In his new book, Run For Your Life, William Pullen provides a self-help resource on coping with mental health issues by combining exercise and mindfulness. Pullen begins with a description about how he came to create the concept of Dynamic Running Therapy (DRT) and discloses his own personal journey of self-reflection on how “healing takes place through the process of recognizing the choices made along the journey [of life] and how it increases the understanding of the part you played.”
What is Dynamic Running Therapy (DRT)?
DRT is a step-by-step therapeutic method for confronting difficult feelings and circumstances in your life through movement. According to Pullen, DRT is less about running and more about sitting or walking while grounding yourself in the present moment. The focus of DRT seems to be focused on actively exploring your feelings about your life and identifying the changes you want. The approach combines movement (or exercise), talk therapy, and mindfulness to help individuals return to a healthy, fulfilled life. In the book, Pullen allows you to explore topics such as depression, anxiety, anger, parenting, and relationship issues. It includes exercises and activities in each section to allow you to explore your life situations. By combining mindfulness and self-guided questions, the book can be help to identify problem areas and solutions to improve your mental health.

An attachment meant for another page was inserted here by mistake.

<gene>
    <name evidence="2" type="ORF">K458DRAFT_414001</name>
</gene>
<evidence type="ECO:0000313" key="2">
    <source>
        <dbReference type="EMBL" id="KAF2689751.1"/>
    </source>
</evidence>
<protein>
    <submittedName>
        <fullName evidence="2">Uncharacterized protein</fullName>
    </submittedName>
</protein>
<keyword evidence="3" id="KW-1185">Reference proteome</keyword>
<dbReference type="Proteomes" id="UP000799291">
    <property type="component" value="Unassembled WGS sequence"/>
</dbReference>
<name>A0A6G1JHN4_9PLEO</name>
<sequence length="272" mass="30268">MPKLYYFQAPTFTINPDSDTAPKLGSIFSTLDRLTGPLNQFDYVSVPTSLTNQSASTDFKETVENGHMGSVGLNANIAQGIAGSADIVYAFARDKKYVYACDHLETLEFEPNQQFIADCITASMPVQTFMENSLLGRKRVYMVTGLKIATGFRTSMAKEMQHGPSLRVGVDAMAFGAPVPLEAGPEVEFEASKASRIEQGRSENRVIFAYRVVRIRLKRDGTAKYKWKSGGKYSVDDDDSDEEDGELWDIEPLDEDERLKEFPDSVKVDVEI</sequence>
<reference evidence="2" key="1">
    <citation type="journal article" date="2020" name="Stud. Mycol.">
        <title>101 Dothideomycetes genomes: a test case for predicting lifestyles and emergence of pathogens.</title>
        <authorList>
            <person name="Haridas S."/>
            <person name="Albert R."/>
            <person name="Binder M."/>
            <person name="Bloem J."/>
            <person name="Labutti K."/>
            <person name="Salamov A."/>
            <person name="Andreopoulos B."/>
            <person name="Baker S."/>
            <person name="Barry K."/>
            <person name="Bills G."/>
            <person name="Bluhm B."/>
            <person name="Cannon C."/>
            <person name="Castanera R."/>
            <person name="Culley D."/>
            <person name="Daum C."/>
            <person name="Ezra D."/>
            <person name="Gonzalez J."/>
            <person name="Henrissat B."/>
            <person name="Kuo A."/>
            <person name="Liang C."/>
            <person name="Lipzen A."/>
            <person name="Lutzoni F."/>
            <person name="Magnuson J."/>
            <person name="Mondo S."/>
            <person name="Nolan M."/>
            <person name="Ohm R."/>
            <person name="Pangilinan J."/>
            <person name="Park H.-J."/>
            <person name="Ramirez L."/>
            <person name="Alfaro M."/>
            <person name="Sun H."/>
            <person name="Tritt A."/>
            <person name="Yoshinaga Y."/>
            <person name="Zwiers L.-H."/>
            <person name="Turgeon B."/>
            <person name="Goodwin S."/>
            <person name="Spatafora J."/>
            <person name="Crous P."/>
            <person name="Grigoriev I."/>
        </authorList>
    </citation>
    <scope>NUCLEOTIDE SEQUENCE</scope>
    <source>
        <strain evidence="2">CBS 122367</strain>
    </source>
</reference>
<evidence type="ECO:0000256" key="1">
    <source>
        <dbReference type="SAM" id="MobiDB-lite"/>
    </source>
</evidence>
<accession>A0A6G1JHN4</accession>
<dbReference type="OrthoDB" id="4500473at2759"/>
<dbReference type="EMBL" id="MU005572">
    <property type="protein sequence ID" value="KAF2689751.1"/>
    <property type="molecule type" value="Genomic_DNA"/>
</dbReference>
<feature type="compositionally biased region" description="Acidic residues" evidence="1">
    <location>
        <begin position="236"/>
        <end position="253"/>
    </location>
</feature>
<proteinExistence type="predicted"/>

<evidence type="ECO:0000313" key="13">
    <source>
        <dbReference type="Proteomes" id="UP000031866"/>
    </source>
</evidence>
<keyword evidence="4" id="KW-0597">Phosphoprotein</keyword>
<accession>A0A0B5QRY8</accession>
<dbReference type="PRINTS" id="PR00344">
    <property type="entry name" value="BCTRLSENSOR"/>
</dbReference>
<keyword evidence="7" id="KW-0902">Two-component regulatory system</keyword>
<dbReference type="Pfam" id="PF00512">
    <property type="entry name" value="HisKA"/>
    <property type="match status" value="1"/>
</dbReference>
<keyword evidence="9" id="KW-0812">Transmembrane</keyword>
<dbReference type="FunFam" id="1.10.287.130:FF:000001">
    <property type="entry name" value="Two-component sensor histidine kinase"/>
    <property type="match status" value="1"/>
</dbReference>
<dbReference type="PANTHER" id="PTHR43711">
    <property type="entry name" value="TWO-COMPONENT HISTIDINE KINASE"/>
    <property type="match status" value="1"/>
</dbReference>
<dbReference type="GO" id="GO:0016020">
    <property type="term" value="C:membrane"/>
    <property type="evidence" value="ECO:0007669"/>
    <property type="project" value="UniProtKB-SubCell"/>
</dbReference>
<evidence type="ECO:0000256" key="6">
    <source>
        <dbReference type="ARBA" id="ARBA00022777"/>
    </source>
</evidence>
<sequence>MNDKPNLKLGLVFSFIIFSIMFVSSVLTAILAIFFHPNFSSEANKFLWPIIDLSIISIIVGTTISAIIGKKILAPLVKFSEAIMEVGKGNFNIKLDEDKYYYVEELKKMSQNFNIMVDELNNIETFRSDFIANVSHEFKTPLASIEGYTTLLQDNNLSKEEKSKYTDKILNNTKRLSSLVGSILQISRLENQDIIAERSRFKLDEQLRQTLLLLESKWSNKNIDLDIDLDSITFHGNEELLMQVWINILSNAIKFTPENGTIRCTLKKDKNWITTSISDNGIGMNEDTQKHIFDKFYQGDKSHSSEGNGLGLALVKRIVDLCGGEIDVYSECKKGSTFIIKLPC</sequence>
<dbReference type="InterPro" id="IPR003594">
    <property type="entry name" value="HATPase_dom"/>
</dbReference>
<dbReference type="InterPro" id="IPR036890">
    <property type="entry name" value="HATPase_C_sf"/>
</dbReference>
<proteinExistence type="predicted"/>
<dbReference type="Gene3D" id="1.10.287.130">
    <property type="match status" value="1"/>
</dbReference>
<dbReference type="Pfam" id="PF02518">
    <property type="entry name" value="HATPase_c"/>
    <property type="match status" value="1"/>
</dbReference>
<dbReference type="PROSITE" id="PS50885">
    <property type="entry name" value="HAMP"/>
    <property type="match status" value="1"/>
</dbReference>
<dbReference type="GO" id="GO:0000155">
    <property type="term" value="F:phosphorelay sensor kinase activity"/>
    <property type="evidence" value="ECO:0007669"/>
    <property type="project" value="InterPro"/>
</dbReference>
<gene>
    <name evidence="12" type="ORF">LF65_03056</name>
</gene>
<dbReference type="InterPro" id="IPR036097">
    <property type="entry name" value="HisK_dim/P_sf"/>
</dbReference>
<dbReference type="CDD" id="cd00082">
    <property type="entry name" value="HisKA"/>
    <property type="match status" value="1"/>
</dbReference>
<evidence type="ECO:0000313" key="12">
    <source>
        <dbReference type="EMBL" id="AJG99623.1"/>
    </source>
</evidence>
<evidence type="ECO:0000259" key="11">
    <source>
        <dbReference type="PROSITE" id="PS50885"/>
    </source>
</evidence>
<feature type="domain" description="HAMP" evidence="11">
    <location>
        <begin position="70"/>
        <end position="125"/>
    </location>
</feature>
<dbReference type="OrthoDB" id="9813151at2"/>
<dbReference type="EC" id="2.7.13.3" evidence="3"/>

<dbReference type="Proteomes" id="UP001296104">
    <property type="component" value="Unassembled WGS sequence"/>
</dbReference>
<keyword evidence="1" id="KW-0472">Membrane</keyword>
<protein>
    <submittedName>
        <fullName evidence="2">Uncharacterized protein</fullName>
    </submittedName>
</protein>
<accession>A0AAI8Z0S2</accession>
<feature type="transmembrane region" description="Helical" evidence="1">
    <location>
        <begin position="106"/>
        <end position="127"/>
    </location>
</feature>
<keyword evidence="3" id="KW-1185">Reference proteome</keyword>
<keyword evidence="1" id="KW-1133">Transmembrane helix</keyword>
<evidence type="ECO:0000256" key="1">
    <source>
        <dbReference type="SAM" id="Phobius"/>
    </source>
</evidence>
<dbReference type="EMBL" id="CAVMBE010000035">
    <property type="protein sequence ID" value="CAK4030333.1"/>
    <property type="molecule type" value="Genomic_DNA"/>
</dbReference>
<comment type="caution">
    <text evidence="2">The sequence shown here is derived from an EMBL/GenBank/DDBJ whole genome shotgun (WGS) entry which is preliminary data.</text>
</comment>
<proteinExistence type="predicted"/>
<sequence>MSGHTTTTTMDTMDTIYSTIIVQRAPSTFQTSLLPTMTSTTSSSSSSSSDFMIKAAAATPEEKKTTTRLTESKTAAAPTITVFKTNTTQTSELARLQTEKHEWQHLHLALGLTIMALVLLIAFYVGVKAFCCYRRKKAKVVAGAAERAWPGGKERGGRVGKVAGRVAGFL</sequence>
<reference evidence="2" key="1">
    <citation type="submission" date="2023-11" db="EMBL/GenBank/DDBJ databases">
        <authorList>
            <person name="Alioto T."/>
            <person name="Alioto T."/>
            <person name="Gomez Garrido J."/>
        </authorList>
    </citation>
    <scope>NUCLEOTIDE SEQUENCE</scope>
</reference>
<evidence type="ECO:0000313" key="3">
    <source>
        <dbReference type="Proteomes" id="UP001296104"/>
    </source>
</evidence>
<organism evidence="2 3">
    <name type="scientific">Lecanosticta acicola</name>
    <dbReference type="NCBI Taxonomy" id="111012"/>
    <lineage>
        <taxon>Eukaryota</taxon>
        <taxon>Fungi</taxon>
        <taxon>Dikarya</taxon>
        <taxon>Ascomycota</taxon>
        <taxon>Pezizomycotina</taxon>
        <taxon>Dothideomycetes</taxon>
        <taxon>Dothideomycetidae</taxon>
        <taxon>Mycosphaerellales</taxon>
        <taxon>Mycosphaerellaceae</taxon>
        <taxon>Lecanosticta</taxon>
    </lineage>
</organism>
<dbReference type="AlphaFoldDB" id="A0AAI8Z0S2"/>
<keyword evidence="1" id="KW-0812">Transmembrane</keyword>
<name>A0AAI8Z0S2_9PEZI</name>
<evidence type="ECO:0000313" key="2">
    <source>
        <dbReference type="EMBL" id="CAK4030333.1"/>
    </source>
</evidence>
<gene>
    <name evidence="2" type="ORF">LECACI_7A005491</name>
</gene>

Why is DRT helpful?
As an avid runner, I personally know the benefits of running on mental health. One of my reasons for running, outside of fitness and health, is it allows me to clear my head. By combining running with mindfulness exercises Pullen creates an active environment to work towards personal growth. In his book, Pullen states the following benefits of Dynamic Running Therapy:
Challenges of DRT
1. It requires a lot of self-motivation.
2. It requires you to work through issues independent of a therapist. Some people may prefer more guidance processing their life.
3. Using DRT with a partner demands a willingness to be vulnerable about yourself.
4. It may leave you with more questions rather than answers.
5. The book is not intended for individuals with a clinical mental health diagnosis.
Take a look and decide if Dynamic Running Therapy is for you! If you are experiencing significant problems or mental health concerns consider contacting a psychologist or therapist in your local area.
Copyright 2017 Erlanger A. Turner, Ph.D.
Disclaimer: This is educational information and the information in this post is not intended to be for advertisement in support of Dynamic Running Therapy. No financial obligations were offered to the author.
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